On 17 October, officers of the National Capital Authority made their twice-annual appearance before Parliament’s Joint Standing Committee on the National Capital and External Territories and the following exchange took place (pages 4-5 of the Proof Hansard):
Mr SNOWDON [ALP]: I’m interested in the redevelopment of the War Memorial. What’s been your role in the planning of that redevelopment, and what are the issues that might be of interest to the community generally, as well as this committee?
Ms Barnes [Chief Executive, NCA]: The War Memorial expansion is obviously a major project. It’s one that has been supported by all sides of parliament. It’s a project being managed by the War Memorial. The NCA has an approval role. I’ll ask Andy to expand on the role we have.
Mr Smith [Chief Planner, NCA]: There is perhaps not a steering committee but a committee of bureaucrats who are working with the memorial as they advance this fairly significant project. [FOI material from that committee.] I’m a member of that committee, as are officers from the Department of Finance, Prime Minister and Cabinet, and Treasury. From a statutory approval role, we have to grant works approval to any proposal that’s developed on that site. When we do that, we look at the proposal, its qualities, whether it’s appropriate for the War Memorial, and the heritage issues associated with it, so as to ensure that the development is of a standard befitting that significant institution and that fairly prominent site.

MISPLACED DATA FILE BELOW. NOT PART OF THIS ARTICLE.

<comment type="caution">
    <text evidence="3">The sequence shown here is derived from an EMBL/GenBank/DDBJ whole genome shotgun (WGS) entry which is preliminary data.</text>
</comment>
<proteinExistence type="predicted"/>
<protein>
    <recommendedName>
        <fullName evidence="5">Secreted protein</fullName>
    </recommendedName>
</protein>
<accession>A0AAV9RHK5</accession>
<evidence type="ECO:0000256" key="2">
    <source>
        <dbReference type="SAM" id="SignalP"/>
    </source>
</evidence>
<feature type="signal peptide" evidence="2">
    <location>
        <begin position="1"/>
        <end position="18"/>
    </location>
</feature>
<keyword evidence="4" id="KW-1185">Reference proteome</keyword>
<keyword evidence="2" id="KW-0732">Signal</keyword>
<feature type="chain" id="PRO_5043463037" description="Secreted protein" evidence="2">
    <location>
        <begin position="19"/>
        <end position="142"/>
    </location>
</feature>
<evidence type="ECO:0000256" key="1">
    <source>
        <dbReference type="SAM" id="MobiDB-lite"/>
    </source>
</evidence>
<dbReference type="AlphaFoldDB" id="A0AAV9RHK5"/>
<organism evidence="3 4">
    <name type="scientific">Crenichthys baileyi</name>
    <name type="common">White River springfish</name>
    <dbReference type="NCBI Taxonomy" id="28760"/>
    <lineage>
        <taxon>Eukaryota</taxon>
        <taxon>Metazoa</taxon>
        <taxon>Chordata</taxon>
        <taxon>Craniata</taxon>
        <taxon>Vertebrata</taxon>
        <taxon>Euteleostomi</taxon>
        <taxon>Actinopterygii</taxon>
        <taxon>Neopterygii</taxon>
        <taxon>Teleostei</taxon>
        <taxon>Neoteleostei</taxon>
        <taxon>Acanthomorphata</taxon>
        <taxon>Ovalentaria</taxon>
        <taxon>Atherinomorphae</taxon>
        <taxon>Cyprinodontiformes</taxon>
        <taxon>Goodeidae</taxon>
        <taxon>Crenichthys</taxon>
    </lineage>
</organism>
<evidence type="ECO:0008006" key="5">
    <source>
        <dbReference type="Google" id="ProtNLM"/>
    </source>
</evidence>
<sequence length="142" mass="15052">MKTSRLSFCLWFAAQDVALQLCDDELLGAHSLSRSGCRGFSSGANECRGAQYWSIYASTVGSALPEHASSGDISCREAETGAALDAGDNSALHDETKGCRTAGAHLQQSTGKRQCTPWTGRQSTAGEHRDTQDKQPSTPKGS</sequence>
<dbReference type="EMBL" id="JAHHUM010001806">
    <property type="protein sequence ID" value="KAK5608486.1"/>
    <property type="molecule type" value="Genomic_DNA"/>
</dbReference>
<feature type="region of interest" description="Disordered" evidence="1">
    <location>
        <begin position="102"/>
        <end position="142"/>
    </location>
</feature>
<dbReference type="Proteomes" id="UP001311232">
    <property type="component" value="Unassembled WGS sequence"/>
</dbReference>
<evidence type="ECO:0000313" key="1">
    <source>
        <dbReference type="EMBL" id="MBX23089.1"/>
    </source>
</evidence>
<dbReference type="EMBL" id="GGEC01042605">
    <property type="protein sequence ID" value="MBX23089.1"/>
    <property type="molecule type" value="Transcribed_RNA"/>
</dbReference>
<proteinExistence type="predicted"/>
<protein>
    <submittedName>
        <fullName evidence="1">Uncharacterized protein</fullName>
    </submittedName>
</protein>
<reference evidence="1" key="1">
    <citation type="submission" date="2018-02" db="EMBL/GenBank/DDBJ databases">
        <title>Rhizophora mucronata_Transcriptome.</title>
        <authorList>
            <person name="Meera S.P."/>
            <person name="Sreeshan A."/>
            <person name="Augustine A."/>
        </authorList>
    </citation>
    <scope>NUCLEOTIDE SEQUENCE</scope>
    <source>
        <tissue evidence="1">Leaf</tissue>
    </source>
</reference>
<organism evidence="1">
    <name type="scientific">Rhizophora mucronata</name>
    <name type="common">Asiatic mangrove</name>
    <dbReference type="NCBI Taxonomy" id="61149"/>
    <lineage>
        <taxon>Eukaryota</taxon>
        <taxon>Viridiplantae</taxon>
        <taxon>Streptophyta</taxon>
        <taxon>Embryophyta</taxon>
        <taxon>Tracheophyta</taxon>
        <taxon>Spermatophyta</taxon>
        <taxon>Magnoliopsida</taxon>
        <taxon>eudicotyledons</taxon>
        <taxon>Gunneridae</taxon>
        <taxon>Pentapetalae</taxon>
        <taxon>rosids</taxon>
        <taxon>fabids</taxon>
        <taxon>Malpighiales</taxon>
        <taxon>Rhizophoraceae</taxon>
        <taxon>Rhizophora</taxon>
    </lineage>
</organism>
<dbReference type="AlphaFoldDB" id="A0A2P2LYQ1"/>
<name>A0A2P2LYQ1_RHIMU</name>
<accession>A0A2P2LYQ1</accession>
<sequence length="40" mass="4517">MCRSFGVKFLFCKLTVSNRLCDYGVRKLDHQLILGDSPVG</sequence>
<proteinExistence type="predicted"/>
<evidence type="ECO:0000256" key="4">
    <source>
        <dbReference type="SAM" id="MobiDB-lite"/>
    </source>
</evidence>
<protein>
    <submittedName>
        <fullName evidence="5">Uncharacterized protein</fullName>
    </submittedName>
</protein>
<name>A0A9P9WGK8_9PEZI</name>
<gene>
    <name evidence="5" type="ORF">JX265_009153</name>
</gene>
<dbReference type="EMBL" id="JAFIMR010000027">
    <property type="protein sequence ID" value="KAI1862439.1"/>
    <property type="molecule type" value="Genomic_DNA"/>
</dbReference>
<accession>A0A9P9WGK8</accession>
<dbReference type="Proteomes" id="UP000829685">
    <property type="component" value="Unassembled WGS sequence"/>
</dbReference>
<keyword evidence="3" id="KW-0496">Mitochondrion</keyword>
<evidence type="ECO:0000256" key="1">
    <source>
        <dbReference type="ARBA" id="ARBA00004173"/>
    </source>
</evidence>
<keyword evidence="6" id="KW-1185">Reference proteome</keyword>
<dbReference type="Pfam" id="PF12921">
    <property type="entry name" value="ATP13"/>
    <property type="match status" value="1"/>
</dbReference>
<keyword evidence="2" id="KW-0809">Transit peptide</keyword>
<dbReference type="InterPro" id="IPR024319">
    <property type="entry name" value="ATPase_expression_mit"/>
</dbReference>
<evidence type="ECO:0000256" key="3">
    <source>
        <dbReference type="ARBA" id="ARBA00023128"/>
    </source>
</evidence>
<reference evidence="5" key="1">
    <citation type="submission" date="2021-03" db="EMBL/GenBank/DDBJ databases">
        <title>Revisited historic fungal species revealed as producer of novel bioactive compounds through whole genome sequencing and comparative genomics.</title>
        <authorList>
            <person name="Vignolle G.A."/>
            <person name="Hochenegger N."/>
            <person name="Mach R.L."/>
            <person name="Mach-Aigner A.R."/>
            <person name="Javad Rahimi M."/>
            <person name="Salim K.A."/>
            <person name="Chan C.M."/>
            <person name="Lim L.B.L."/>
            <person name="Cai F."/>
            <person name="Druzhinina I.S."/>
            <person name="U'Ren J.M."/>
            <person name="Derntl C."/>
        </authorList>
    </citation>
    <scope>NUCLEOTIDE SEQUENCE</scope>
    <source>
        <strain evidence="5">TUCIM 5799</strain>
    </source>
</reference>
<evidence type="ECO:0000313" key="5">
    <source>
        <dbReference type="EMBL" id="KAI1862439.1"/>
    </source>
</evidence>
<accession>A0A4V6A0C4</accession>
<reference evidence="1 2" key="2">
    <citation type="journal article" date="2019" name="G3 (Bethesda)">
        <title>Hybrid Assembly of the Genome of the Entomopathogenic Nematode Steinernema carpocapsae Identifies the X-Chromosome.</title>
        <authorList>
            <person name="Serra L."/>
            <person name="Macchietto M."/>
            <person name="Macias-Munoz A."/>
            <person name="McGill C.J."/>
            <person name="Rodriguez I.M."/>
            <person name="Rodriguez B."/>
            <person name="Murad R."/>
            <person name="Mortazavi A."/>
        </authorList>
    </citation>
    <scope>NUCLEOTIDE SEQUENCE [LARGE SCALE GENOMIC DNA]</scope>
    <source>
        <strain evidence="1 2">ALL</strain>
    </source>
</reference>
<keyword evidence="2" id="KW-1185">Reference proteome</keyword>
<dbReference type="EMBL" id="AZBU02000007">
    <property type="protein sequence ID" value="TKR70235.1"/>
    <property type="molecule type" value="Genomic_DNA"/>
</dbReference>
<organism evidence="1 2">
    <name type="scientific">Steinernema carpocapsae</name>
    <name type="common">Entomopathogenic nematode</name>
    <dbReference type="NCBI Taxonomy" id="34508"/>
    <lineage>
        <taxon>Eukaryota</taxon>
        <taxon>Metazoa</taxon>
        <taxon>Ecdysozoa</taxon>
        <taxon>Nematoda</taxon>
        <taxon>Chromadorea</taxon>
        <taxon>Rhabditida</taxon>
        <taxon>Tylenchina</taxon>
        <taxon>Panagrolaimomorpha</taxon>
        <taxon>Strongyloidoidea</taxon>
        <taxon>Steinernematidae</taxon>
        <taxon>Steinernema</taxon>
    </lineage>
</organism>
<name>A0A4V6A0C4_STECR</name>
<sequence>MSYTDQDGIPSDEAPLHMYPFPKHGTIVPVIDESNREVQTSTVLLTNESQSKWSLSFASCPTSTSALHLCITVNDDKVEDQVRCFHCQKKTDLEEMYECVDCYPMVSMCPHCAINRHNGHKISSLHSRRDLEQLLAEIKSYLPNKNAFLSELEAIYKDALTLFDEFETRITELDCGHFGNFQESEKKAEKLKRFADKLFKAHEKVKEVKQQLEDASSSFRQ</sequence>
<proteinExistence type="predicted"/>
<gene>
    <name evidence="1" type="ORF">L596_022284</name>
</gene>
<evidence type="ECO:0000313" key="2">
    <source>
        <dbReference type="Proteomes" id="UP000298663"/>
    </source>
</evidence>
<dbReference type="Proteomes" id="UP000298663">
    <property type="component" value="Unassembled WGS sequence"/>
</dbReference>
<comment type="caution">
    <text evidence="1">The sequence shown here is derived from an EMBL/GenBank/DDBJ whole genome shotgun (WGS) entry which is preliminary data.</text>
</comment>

Mr SNOWDON: Can you let us in on whether or not the footprint of the War Memorial may change substantially and what impact that might have on the visual aspects of it, say, from the front steps of Parliament House?
Ms Barnes: I think the War Memorial is going to be doing the works in four stages. They’re very conscious of making sure the vista up Anzac Parade remains and that that view is maintained. They’re doing thinking around works of a new entrance at the southern side—the side that looks down Anzac Parade—and doing works at the back of the existing building, but I think all of their works are considering the visual aspects to minimise any impact. They’re certainly planning to expand their exhibition space. We currently have a works approval out for public consultation for the building of a car park which will act as a car park for construction and then a car park as the construction comes to an end. [Consultation documentation.]
Mr SNOWDON: Where will that be?
Ms Barnes: Next to Poppy’s Café.
Mr SNOWDON: Up on the right-hand side as you’re facing it?
Ms Barnes: Yes. Their idea is to use that as the car park for construction workers and then later on, when the construction is finished, turn it into a visitors car park so people can actually park and get into the War Memorial much more easily and without getting—
Mr SNOWDON: So, as you’re aware of it, there won’t be any encroachment on the base of Mount Ainslie?
Ms Barnes: No. Originally there were some plans to put the car park in the nature reserve, I think, or there was an option there, but that’s been ruled out and the car park for the construction work will be on the War Memorial site and will become a permanent car park later on.
Mr Smith: In terms of that iconic vista towards the War Memorial along Anzac Parade, which of course is framed by the trees of Anzac Parade proper, the impact of the proposed changes on that vista will be assessed by the Department of the Environment and Energy. The War Memorial are intending to undertake an EPBC submission. So the impact on that heritage listing is going to be assessed not by the War Memorial and not by ourselves but by the Department of the Environment and Energy. That will focus largely on the impact of this proposal on the heritage values of the AWM.
Mr SNOWDON: I might suggest later that we contemplate inviting the War Memorial to come and talk to us.
CHAIR [Mr Pitt, National]: That’s an excellent idea.
30 October 2019